Today there is football on, laundry to put away and a week of school and work to prepare for. We've lived in five houses since that September, bought other couches and a flat screen, traded in the sports car for one SUV and then another. We've brought a little boy into this big world, one where evil comes flying in on an airplane and catches us unaware, but also one where there are beautiful people like this man I didn't know but won't forget. In many ways, my comfortable little slice of the world hasn't changed much. I didn't lose a sister or a father or a friend in those towers. Despite the downhill slope of the economy since that day, I've never wanted for a thing. I don't look to the skies in my little city and think what if. There are thousands of people who this day is about, and I am not one of them. My life was touched that day, but it might have been more of a tap, not the shattering shove of someone I love being taken in such a violent and senseless way, or having my feet knocked out from under me as my sense of security and home collapsed in a tragic and messy heap. We were there--but we weren't, you know?--that September day 10 years ago. Regardless, our flag is out front this morning, at half staff, its edge brushing the pink zinnias that have grown lush and tall around the boxwoods in the flowerbeds. I will treasure the insulation I have from the fear and the grief all these miles from Ground Zero and think of those who cannot say the same.
11 September 2011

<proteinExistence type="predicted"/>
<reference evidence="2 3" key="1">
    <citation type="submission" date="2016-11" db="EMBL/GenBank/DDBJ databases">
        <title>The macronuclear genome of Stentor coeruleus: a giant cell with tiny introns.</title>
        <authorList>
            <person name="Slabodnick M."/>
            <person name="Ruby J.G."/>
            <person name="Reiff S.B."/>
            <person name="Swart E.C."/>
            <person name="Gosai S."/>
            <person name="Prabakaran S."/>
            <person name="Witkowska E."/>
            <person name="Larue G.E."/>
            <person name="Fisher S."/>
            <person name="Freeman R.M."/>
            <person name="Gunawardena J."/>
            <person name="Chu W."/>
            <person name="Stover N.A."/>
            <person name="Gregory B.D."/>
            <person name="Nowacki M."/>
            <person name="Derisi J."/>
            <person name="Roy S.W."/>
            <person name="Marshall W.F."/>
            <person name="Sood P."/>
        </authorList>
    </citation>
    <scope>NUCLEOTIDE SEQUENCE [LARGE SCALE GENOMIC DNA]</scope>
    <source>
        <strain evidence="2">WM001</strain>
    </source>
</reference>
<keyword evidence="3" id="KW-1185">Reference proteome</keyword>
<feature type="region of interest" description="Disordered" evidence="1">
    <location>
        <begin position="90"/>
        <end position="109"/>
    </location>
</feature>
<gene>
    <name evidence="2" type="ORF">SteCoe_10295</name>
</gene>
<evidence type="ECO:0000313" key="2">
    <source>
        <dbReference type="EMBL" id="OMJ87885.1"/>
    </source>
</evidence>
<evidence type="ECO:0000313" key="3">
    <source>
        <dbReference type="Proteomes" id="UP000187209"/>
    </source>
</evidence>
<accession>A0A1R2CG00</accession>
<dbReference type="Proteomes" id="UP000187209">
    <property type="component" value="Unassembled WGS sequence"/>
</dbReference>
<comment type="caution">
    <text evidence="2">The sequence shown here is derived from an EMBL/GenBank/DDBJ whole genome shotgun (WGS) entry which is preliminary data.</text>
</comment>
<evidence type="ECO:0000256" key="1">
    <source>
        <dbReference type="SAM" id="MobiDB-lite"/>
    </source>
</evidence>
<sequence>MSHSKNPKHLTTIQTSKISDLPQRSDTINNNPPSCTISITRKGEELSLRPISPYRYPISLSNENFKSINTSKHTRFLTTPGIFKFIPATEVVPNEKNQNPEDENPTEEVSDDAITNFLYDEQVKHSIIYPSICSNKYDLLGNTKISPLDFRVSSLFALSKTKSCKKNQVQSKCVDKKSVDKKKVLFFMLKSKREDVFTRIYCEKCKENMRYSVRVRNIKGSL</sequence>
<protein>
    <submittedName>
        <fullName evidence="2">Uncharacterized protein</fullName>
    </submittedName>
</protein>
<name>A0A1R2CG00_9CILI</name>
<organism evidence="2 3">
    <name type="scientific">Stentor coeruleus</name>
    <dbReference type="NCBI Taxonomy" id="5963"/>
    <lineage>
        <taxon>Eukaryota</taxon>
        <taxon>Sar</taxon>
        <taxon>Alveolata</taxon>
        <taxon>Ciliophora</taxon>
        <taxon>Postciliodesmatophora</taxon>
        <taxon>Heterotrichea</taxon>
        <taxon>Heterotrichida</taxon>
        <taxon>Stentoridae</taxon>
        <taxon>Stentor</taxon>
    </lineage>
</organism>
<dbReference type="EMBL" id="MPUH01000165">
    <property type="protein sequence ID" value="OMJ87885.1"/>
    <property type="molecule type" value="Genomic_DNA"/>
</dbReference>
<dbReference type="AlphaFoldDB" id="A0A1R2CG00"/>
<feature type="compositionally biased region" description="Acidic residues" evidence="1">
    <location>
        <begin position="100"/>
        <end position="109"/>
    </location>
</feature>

It's hard to accurately remember a day so huge, so incomprehensible, that we couldn't wrap our minds around it when it happened. Ryan and I had been married two years. I'd flown to Paris and London and back with 2 of my closest girlfriends via the Newark airport just weeks before. We were living in our first house, the one with the sunken living room and a big screen TV we pondered the purchase of for months. I was in grad school, working on my M.A. in English Lit and getting certified to be a high school teacher. Up early that day to observe at a private school here in little Springfield, Mo., I turned on the Sony Trinitron TV Ryan's mom gave him for his birthday when we were first dating, to see normally poised news anchors floundering, touching their ear pieces to see if they were hearing right, relaying the words as they came, all of us--them, too--thinking there must be some mistake. Still, I had made a commitment to be at the school and I had a paper about what I saw due the next day, so I headed that way in my Mitsubishi Eclipse, my first ever (and only) brand new car and heard from the radio that one of the towers had collapsed in on itself. I sat behind a two-way glass and watched with teenagers in a sheltered, private, progressive school as footage of the second collapse rolled. Some put their heads down; others giggled nervously, as young people sometimes do when they don't know what else to. Classes at SMS were cancelled, but people I passed in the hallways and some I worked with each day were huddled around a TV on an A/V cart in the English department office, faces washed out or clenched in disbelief, grief. At home, Ryan and I huddled on the navy blue couch he bought me for helping him with his senior thesis and stared at the images on that huge screen, wishing we weren't seeing what we did, blown up supersize just feet from us. It might have been going on for a long time, but that's the first day in my memory of the instant news feed we are so accustomed to today, the ticker tape running across the bottom of the screen with updates, answers (?) and explanations, the news itself evolving and reshaping as more and more information came in, everyone in the world there on the front row as the day unfolded, as the images looped. The visual I couldn't shake, and in fact never have, was this one of NYFD Chaplain Mychal Judge, killed by falling debris as he ran to the towers to give comfort, to save. Such a handsome older man. Wise. Distinguished. Thoughtful. He stood for peace and kindness and goodness, everything that what happened that day was not. To see him broken in that way, his sock pushed down and his bare leg showing, cradled by his men, juxtaposed on the screen with shots of him smiling, proud, looking off into the horizon thinking...alive and well...alive and good...my heart still goes all heavy when I see it.